Working with Paper.js

Paper.js offers different approaches for its integration in the browser. The simplest way is to use PaperScript, our extension of JavaScript that facilitates a few things along the way. For more advances users or bigger projects it might be preferable to work directly with JavaScript, as described in the tutorial about Using JavaScript Directly.

What is PaperScript?

PaperScript is the plain old JavaScript that you are used to, with added support of mathematical operators (+ - * / %) for Point and Size objects. PaperScript code is automatically executed in its own scope that without polluting with the global scope still has access to all the global browser objects and functions, such as document or window.

By default, the Paper.js library only exports one object into the global scope: the paper object. It contains all the classes and objects that the library defines. When working with PaperScript, the user does not need to care about this though, because inside PaperScript code, through the use of clever scoping, all of paper's objects and functions seem global.

PaperScript also offers automatic creation of Project, View and mouse Tool objects, and simplifies the installation of event handlers for these.

Script Configuration

PaperScript code is loaded just like any other JavaScript using the <script> tag, except for the type being set to "text/paperscript" or "text/x-paperscript" . The code can either be an external file (src="URL"), or inlined:

<!DOCTYPE html>
<html>
<head>
<!-- Load the Paper.js library -->
<script type="text/javascript" src="js/paper.js"></script>
<!-- Define inlined PaperScript associate it with myCanvas -->
<script type="text/paperscript" canvas="myCanvas">
	// Create a Paper.js Path to draw a line into it:
	var path = new Path();
	// Give the stroke a color
	path.strokeColor = 'black';
	var start = new Point(100, 100);
	// Move to start and draw a line from there
	path.moveTo(start);
	// Note the plus operator on Point objects.
	// PaperScript does that for us, and much more!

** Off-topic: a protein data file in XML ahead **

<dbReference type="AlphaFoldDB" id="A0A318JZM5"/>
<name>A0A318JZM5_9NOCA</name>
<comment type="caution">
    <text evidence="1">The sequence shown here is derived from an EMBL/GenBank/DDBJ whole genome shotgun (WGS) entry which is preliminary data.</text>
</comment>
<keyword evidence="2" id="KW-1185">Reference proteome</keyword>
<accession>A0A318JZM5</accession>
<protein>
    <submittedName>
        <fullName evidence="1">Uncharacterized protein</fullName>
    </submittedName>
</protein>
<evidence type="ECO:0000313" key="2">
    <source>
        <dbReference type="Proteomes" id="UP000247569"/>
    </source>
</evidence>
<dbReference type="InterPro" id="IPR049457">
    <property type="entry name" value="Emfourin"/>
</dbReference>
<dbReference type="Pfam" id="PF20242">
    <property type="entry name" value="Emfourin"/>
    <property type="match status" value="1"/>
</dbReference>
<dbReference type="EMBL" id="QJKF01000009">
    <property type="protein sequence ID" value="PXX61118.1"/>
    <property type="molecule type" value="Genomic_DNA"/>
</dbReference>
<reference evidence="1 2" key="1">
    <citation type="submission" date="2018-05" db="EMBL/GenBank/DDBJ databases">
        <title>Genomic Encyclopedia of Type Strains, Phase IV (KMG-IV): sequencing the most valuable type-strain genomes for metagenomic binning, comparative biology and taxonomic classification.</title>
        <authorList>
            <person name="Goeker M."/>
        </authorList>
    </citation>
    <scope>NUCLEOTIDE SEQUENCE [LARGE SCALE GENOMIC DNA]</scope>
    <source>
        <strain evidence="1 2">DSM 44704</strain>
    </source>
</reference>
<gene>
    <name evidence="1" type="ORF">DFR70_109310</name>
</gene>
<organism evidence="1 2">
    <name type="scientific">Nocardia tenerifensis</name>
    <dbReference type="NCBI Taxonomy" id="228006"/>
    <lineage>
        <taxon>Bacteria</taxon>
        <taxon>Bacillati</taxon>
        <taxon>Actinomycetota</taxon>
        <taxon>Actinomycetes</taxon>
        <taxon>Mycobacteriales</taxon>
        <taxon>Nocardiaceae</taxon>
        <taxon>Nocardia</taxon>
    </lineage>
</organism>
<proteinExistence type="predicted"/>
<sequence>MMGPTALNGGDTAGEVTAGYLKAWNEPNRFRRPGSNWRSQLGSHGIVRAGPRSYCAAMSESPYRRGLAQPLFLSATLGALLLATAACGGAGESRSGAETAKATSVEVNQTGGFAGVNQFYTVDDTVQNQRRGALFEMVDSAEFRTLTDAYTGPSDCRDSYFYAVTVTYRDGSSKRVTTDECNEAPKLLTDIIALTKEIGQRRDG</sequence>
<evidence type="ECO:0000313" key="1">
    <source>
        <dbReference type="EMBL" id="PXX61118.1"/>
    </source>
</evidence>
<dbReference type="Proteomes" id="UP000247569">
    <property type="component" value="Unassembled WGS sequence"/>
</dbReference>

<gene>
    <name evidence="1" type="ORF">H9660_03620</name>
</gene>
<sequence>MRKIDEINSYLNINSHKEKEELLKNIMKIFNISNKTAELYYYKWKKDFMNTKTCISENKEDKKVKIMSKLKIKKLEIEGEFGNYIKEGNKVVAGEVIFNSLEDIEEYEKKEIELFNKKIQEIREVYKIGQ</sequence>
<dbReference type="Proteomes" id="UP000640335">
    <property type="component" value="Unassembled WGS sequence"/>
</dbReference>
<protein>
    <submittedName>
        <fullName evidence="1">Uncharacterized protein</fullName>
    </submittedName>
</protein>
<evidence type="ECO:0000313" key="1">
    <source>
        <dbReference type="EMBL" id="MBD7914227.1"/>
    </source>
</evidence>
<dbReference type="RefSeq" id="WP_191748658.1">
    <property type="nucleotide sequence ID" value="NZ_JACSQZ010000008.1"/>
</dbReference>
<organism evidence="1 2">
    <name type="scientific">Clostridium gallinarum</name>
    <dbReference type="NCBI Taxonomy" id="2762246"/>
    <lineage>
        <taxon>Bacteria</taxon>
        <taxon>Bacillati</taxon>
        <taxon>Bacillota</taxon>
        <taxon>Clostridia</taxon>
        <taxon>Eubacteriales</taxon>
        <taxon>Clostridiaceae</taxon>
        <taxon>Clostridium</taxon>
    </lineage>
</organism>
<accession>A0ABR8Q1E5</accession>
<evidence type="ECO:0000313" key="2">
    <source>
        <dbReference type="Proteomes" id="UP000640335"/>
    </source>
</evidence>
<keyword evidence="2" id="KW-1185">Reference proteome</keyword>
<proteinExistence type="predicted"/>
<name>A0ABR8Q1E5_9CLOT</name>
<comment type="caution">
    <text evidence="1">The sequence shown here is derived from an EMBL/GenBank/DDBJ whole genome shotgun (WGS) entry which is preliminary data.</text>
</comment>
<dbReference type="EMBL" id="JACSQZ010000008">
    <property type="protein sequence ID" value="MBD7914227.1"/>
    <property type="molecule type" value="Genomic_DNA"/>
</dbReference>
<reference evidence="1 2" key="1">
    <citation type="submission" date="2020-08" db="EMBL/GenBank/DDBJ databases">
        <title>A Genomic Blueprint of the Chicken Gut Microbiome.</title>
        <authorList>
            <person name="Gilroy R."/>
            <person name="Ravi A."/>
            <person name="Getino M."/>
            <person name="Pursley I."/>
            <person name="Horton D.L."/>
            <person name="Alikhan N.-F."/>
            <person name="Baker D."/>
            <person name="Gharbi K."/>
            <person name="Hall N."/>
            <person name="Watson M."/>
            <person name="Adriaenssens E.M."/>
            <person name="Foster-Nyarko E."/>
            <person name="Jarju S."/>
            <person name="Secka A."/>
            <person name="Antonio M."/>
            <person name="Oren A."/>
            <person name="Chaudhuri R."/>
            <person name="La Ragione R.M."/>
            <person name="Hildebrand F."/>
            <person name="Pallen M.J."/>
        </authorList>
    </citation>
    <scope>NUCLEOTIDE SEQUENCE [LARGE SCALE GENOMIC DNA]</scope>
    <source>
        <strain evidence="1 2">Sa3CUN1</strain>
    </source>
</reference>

path.lineTo(start + [ 100, -50 ]);
</script>
</head>
<body>
	<canvas id="myCanvas" resize></canvas>
</body>
</html>

If we copy the inlined code to a file called js/myScript.js we can rewrite the above example to load the external file instead:

<!DOCTYPE html>
<html>
<head>
<!-- Load the Paper.js library -->
<script type="text/javascript" src="js/paper.js"></script>
<!-- Load external PaperScript and associate it with myCanvas -->
<script type="text/paperscript" src="js/myScript.js" canvas="myCanvas">
</script>
</head>
<body>
	<canvas id="myCanvas" resize></canvas>
</body>
</html>

These attributes are supported in PaperScript <script> tags:

src="URL": The URL to load the PaperScript code from.

canvas="ID": Links the PaperScript code to the canvas with the given ID and produces a Project and View object for it on the fly. For those concerned with validation, data-paper-canvas="ID" is supported too.

Please note:

When including more than one PaperScript in a page, each script will run in its own scope and will not see the objects and functions declared in the others. For PaperScript to communicate with other PaperScript or JavaScript code, see the tutorial about PaperScript Interoperability.

Canvas Configuration

Paper.js can be configured in a few different ways by adding attributes to the canvas tag:

resize="true": Makes the canvas object as high and wide as the Browser window and resizes it whenever the user resizes the window. When the window is resized, the size of your global.view is also automatically adjusted. If validation is a concern, data-paper-resize="true" is supported too.

Your code can respond to any resizing of the window by creating a onResize function handler. For example, let's say you create a circle shaped path at the center of the view, and you want it to be centered after resizing:

// Create a circle shaped path with its center at the center
// of the view and a radius of 30:
var path = new Path.Circle({
	center: view.center,
	radius: 30,
	strokeColor: 'black'
});

function onResize(event) {
	// Whenever the window is resized, recenter the path:
	path.position = view.center;
}

keepalive="true": To conserve battery power and cpu usage, Paper.js normally stops all animation events when the window is not focused. If you want it to keep playing animations, even if the window is in the background, set keepalive="true" in your canvas tag. And again for validation, data-paper-keepalive="true" works as well.